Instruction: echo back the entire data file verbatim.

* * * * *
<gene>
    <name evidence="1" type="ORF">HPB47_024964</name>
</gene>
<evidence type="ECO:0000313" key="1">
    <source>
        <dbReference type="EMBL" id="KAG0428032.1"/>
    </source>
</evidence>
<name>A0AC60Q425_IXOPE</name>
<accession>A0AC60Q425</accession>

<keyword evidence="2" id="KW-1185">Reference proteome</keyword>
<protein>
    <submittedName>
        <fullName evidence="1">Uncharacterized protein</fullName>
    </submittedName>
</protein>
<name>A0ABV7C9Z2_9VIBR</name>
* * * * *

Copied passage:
<gene>
    <name evidence="1" type="ORF">HPB47_024964</name>
</gene>
<evidence type="ECO:0000313" key="1">
    <source>
        <dbReference type="EMBL" id="KAG0428032.1"/>
    </source>
</evidence>
<name>A0AC60Q425_IXOPE</name>
<accession>A0AC60Q425</accession>

<keyword evidence="2" id="KW-1185">Reference proteome</keyword>
<protein>
    <submittedName>
        <fullName evidence="1">Uncharacterized protein</fullName>
    </submittedName>
</protein>
<name>A0ABV7C9Z2_9VIBR</name>